We are still finalizing some details for this program, however, applications are OPEN.
Florence is the ideal setting to spend the summer studying in one of the most historic, cultural and beautiful cities in the world. The city is filled with cobblestone streets, open-air markets, unique food experiences, artistic masterpieces, stunning architecture. This program is designed for students of all majors interested in: Italian language, culture, studio arts, art history, psychology, and more. You will take 2 courses (6 or 7 credits - depending on the courses that you select) on this 6-week long program. No previous Italian language experience is necessary.
The city of Florence and hills of Tuscany becomes your classroom during this program. The program includes full day excursion to Siena and San Gimignano. Students also have the opportunity to interact with the local community and immerse themselves in optional cultural activities through the CAPA My Global Education program. CAPA-led events include a walk up to Piazzale Michelangelo for stunning views over the city of Florence and a hike in the nearby hills, followed by dinner in one of the best pizzerias in town. Other activities, often self-guided, reflect what’s going on in the city at the time and may include a walking tour to the most important markets of Florence, tasting typical Italian snacks, a night at the opera, or attending soccer match at the Florence Stadium.
As an engaged and active participant in this program, you will have the opportunity to develop:
- First-hand experience of Italian way of life and a greater appreciation for Italian language and culture
- Italian language skills that will enable you to interact and acclimate within the community
- Explore the diversity of cosmopolitan Florence with our My Global City event
Florence, Italy is the capital city of the Firenze province and Tuscany region. It is surrounded by the picturesque rolling hills of Tuscany. Florence is a majestic city that is visually stunning, culturally rich and has a storied past. Florence was founded as a Roman Military colony around the 1st Century BC. The city’s population began to grow due to its location in the fertile, farmable hills. Its location also was perfect for economic development in the region.
Florence became a haven for an ever-growing immigrant population that still exists today. Florence has its strong Italian roots but is also very much a multi-cultural city. Due to the growing economy and influx of immigrants it became the perfect location for merchants and artists. This in part, led to the Renaissance period in the 14th to 16th centuries. Many of the most influential artists of that time period flocked to the city to work on their art including Michelangelo, Botticelli, Ghirlandaio and Leonardo da Vinci. They left behind masterpieces in the forms of frescoes, sculptures, paintings and architecture that are still visible throughout the city today Despite its pivotal role in the history of civilization and its significance as an artistic and cultural center, Florence retains the bustle and charm of a small town in a bygone age. Ancient, medieval, renaissance, cosmopolitan, yet with all modern conveniences, Florence, perhaps more than any other city, is a tapestry displaying Europe's emergence from the Dark Ages through to the 21st century.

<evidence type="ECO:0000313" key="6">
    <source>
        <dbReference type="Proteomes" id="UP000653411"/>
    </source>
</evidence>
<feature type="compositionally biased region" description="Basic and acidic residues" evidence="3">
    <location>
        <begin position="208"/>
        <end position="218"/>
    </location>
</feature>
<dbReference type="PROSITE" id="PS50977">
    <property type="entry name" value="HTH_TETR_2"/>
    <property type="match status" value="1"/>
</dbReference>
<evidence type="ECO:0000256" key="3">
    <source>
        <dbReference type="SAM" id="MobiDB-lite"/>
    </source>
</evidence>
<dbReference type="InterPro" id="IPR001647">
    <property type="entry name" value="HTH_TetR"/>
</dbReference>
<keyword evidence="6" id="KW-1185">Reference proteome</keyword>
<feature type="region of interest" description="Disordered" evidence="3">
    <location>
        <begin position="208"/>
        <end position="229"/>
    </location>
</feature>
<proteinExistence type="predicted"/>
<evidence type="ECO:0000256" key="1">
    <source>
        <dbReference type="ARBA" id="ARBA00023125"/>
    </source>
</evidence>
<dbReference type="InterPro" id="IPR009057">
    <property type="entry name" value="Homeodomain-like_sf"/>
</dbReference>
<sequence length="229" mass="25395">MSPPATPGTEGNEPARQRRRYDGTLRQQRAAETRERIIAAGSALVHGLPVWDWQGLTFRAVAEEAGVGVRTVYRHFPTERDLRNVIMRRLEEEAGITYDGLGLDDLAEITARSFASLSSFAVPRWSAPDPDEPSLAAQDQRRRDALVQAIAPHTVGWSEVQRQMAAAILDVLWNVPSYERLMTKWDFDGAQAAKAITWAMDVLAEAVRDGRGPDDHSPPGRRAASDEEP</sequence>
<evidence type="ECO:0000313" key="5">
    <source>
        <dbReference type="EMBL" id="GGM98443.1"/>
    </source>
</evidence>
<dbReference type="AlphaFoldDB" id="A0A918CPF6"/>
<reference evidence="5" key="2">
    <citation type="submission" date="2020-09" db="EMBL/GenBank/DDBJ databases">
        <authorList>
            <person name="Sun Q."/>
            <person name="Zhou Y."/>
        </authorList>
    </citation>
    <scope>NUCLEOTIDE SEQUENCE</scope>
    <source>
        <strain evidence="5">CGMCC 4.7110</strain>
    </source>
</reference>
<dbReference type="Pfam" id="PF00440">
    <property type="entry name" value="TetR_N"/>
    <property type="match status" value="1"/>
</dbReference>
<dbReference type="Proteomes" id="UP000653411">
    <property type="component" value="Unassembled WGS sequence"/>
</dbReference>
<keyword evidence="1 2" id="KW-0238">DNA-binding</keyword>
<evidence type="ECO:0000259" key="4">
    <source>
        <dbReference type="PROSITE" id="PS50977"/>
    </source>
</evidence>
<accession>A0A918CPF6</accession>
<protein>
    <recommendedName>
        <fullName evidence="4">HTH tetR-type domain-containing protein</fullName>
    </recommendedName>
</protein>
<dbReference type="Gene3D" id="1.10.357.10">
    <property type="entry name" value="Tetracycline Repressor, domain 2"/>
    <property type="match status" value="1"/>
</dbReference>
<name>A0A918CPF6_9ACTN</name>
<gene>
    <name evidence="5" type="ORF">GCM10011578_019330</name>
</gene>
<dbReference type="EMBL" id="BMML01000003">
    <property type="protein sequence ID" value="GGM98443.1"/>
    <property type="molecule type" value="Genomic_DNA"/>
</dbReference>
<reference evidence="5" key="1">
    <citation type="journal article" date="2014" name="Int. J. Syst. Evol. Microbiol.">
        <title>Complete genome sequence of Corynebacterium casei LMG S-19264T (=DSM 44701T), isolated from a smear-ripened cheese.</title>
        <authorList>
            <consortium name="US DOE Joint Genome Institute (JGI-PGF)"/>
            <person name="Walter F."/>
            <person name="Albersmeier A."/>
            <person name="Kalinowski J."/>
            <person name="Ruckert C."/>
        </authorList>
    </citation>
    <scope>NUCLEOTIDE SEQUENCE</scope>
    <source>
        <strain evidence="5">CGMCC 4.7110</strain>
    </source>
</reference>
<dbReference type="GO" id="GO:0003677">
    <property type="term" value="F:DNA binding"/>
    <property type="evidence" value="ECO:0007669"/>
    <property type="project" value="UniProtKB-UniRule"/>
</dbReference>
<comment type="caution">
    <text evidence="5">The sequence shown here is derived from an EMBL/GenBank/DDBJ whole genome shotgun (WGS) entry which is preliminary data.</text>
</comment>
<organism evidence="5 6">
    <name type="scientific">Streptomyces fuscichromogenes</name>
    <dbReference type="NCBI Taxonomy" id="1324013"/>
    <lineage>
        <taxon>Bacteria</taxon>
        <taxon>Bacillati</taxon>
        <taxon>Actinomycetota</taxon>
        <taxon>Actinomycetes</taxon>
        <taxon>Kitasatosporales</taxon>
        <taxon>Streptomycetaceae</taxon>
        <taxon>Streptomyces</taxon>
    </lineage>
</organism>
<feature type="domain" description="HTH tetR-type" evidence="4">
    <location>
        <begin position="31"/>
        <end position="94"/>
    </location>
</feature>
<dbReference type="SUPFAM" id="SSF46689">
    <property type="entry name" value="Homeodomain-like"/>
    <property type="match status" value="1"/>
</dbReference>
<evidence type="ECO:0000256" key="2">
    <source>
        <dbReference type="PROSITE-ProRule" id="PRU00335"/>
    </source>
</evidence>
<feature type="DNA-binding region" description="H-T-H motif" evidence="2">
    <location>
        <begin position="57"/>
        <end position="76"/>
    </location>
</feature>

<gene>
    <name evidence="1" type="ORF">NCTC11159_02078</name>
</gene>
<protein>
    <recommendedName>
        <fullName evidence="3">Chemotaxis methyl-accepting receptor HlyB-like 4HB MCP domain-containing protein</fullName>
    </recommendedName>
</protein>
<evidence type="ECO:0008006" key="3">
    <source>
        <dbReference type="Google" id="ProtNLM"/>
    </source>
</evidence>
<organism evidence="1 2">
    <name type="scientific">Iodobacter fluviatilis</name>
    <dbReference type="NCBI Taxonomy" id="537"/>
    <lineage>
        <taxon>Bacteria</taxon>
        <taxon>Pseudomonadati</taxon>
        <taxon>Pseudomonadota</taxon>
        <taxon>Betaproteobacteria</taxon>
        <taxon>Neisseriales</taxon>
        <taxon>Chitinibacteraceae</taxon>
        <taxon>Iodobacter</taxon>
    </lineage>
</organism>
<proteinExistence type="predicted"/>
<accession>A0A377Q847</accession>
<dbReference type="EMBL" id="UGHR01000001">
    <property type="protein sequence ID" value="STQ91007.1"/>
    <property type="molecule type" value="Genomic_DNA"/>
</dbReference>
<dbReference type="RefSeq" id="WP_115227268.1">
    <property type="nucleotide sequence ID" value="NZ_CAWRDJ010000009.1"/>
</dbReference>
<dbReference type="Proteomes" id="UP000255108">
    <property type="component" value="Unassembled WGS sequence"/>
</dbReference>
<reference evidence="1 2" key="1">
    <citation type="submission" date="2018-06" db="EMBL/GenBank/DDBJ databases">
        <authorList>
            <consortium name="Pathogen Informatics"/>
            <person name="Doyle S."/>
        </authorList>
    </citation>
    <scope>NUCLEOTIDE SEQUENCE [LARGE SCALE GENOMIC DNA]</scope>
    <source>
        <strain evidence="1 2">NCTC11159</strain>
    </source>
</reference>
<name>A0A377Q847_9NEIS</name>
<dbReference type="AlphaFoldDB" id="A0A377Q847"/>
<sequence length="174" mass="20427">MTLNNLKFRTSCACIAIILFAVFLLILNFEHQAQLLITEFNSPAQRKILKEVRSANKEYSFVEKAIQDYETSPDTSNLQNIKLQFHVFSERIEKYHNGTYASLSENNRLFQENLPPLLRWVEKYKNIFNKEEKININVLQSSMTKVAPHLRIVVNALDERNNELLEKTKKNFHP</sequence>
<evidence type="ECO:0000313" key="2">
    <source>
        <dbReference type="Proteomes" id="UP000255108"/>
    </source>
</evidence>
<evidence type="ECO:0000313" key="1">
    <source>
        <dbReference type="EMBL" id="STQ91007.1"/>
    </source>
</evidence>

You will live like a Florentine during your program abroad. Housing placements are scattered throughout the city-center and location depends on availability and housing option. Exact addresses are provided closer to departure. Regardless of the option you choose, nothing is ever far from you in Florence. The city is geographically very flat, pedestrian friendly, and walkable. Remember, though, that it is a very old city - expect uneven roads/sidewalks and lots and lots of cobblestone.
Like the streets of Florence, no two apartments on the Pitt in Florence program are alike in terms of design, but all will give you a comfortable place to call home in Italy. Most apartments are located within an hour commute to the CAPA Center, either on foot or by bus. Apartments are still within what is considered the city-center.
Shared bedrooms (2 students/bedroom)
There are typically up to six students in each apartment
A fully equipped kitchen
Shared living area
Washing machine(s) in the building (Italian apartments typically do not have dryers).
Meals aren’t included, so plan on learning to cook with local ingredients or budget money to eat out.
We do our best to provide the most accurate information about housing and amenities but due to the nature of the locations in which we offer programs and limited availability, these items are subject to change. Contact your program manager with any questions.
- You will take two courses on this six-week program.
- The courses are approved by Pitt and you will receive letter grades for the courses.
- Please note that the Italian language (ITAL0101) is for 4 credits.
- The Intercultural Piazza (ITAL 1084) course will be taught by Pitt faculty Jenny McCord. The other courses will be taught by local faculty from CAPA.
- If you are seeking to count these courses towards a major, minor or certificate, please meet with your academic advisor to discuss this program and what the courses will fulfill for you.
This course introduces students to painting, sculpture, and architecture in Florence in the Renaissance. Beginning with the great projects of the Middle Ages that defined the religious and political centers of the city, attention focuses on major monuments of the Renaissance. Discussion will center on how works of art were made, their style, and how they communicate intellectual meaning. Sub-themes that intersect with the most recent research in the field of art history are interwoven into each class period. Topics for discussion include the cross-cultural fertilization of artistic ideas, how women, the poor, and children were depicted in Renaissance art, conflicting ideas regarding patronage, and how works of art construct religious, political, gender, and class identities. This course analyzes the interrelationship between people's creative achievements and their society. In other words, students must understand a work of art in the social, artistic, and historical context of medieval and renaissance Florence.
Florence, the regional capital of Tuscany, is located in central Italy and is considered by many the birthplace of the Renaissance. This course will explore the art of the Renaissance highlighting innovators Giotto, Masaccio, Brunelleschi, Botticelli, Leonardo, Michelangelo, and Raphael with on-site lectures and visits in Florence, Rome, and Milan. Special attention will be given to the context of art and its relationship to its original location, and to the role and influence of humanism and Neoplatonism on the development of the style of the Renaissance.